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Before Changing Teacher Pay, Examine Current Ed. Spending


Matthew Holland

I'm a teacher. Due to tax increases and increases in health care and retirement costs, I took home less pay this year than I did last year. That is with a step increase in pay. The cost of living, from gas to groceries, has continued its upward climb. Nothing is getting cheaper so this should be a no-brainer, right? Pay me more. Well, not exactly.

Before demanding more money for my services, I want to know, and other teachers should ask, "Where is our money already going?" As a nation we spend roughly 7.3 percent of our GDP on education. The Organisation for Economic Co-operation and Development reported that the United States spent more than $11,000 per elementary student in 2010 and more than $12,000 per high school student. When higher education programs were factored in, the United States spent $15,171 on each person in our education system. Our spending topped all other OECD nations covered in the report. Surely a large percentage of that $15,000 is not being directed towards teacher salaries and benefits? Or is it?

Examine just one school system spending over $18,000 per pupil. A review of the proposed FY2014 budget for the school district in which I am a taxpayer shows that out of the $520.4 million budgeted for education, 77.3 percent of that funding is slated for salaries and benefits. At first glance that figure is astounding. "Almost 80 percent of the total budget is going towards paying for teacher salaries and benefits?" That is what the average reader of the budget or the everyday reader of a local news article would most likely say upon seeing that figure. However, a closer review of the district's organizational chart reveals that many positions which employ people who never directly interact with children are drawing from these salary and benefit funds. Assistant superintendents, supervisors, directors, coordinators, and some employees titled simply as "administrators" are pulling in six-figure salaries.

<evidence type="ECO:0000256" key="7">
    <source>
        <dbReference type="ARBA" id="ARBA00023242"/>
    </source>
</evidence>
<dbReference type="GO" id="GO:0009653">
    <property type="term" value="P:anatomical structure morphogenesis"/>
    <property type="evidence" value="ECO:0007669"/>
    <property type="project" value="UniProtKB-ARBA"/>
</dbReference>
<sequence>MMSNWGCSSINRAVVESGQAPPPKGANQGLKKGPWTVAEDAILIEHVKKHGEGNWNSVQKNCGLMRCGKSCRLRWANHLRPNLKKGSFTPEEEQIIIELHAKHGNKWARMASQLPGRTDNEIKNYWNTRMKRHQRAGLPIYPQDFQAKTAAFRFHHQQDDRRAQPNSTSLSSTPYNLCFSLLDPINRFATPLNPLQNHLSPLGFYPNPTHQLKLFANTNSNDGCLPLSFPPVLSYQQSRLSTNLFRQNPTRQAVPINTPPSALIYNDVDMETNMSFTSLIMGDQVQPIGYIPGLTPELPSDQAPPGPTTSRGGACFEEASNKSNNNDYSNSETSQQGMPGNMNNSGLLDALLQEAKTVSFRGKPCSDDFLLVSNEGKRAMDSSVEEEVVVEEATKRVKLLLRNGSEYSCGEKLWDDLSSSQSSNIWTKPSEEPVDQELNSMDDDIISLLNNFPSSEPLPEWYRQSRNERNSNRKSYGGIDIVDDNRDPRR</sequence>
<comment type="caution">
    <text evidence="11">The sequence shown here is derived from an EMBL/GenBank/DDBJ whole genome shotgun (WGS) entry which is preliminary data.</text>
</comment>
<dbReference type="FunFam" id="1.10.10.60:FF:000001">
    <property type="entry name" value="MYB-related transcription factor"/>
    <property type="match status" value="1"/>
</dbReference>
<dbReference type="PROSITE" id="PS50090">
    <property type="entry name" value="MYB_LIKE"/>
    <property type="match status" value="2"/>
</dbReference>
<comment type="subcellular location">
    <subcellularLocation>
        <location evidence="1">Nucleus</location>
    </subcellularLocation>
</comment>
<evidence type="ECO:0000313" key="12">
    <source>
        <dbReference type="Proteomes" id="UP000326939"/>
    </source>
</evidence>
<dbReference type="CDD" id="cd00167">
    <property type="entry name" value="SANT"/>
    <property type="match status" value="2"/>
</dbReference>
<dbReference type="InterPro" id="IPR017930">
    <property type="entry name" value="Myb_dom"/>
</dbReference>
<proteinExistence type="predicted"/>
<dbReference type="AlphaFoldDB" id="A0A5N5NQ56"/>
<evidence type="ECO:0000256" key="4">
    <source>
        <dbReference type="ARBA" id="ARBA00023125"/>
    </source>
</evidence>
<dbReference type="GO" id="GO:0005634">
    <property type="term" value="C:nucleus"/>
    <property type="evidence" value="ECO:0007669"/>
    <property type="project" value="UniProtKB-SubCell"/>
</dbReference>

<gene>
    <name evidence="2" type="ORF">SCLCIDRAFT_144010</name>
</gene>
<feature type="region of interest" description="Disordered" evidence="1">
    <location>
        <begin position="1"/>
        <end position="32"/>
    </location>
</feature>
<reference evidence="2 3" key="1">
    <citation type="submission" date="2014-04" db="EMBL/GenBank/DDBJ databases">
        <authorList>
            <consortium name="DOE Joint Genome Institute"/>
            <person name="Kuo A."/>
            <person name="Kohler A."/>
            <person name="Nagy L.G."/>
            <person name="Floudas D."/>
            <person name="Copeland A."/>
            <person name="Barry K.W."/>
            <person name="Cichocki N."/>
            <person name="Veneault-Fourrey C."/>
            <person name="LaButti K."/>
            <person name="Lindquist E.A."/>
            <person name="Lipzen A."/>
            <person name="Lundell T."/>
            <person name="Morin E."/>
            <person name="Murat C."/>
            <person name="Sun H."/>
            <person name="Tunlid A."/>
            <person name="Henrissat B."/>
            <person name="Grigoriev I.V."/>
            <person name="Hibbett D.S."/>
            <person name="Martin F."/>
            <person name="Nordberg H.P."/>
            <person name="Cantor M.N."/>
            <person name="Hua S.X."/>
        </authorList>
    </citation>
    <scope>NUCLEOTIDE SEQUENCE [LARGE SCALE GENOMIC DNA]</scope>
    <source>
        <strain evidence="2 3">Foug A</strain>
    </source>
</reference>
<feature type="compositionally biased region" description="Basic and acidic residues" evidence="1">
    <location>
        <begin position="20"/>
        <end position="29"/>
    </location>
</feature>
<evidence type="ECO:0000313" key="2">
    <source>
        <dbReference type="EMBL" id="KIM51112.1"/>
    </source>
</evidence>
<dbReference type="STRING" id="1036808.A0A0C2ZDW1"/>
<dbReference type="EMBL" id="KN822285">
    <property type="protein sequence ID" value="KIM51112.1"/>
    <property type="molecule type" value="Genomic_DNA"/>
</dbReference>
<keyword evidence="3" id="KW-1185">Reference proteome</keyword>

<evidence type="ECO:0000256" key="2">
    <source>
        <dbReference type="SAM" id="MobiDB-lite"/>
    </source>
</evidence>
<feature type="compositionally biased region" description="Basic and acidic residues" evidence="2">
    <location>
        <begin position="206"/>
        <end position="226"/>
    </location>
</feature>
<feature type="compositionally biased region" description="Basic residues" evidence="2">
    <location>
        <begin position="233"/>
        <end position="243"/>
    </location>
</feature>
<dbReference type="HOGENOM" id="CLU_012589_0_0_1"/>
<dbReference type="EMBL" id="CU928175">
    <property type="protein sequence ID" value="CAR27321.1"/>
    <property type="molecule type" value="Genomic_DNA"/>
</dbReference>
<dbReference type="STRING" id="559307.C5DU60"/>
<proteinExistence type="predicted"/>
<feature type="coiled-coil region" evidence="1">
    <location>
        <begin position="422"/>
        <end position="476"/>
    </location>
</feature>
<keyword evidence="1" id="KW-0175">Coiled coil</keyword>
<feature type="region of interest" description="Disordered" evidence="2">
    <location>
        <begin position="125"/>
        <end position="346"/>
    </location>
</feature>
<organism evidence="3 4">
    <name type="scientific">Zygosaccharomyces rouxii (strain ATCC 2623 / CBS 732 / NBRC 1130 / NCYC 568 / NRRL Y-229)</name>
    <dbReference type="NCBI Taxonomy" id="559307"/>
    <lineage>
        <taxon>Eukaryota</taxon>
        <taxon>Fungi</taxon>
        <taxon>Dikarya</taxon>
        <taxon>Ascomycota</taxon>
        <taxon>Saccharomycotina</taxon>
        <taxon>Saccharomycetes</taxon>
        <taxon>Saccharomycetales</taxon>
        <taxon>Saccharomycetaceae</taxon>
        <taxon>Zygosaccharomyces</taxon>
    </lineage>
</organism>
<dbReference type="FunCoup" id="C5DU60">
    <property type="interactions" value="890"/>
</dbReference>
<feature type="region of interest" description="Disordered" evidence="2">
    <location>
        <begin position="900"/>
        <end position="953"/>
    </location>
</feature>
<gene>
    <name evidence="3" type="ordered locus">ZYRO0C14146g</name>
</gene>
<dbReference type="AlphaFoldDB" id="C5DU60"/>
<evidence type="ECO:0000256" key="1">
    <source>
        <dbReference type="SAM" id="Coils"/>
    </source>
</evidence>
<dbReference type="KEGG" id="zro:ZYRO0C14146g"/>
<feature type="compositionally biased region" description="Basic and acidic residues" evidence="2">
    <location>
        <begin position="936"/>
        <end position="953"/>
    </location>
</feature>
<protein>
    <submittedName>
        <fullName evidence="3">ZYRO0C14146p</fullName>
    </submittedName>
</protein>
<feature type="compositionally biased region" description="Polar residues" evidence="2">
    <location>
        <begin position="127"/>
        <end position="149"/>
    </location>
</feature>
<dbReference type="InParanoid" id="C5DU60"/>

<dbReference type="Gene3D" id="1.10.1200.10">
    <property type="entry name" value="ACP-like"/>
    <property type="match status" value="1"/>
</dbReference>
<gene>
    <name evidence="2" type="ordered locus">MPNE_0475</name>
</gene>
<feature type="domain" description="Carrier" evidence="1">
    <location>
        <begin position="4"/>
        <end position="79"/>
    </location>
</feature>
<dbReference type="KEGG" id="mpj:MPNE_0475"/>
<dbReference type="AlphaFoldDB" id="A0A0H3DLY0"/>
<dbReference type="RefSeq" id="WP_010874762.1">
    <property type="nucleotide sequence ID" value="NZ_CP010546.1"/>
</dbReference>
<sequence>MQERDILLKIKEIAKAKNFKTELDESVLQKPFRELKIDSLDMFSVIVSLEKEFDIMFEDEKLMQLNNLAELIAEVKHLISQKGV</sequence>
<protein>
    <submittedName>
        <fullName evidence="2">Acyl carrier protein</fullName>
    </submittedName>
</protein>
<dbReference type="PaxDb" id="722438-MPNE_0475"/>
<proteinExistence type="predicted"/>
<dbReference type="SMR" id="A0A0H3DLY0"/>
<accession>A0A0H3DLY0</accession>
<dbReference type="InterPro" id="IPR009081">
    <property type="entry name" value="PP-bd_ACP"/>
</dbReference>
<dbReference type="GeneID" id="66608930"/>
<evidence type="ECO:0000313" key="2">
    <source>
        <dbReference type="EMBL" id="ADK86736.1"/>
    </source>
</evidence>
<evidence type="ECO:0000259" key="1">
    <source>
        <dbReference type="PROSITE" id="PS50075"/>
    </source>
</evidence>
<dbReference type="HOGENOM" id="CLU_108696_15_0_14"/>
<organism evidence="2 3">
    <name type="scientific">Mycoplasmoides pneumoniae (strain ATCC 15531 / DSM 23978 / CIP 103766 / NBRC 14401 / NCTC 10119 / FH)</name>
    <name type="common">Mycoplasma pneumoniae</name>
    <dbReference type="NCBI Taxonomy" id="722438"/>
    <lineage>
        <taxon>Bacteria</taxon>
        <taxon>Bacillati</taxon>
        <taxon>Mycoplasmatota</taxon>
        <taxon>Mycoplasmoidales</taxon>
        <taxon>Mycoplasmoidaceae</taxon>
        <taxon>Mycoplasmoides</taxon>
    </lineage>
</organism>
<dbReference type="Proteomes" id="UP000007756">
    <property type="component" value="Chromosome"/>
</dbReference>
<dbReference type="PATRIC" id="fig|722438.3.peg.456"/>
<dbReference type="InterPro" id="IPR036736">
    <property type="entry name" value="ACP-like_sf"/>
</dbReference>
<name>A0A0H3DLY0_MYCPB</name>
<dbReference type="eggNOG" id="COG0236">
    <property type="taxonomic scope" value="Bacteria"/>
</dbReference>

Now don't get me wrong—just because employees are not working directly with students does not mean their job is not important. The issue here is that there is a limited amount of funds available and tough decisions must be made when budgeting for our schools. Before we can examine any innovative approaches to compensation, we must first examine how we are spending the money we currently have at our disposal. Teachers may be able to take home more at the end of the day, but that pay will have to come from other positions currently receiving those funds.

Matthew Holland is a public school elementary school teacher in Alexandria, Va.

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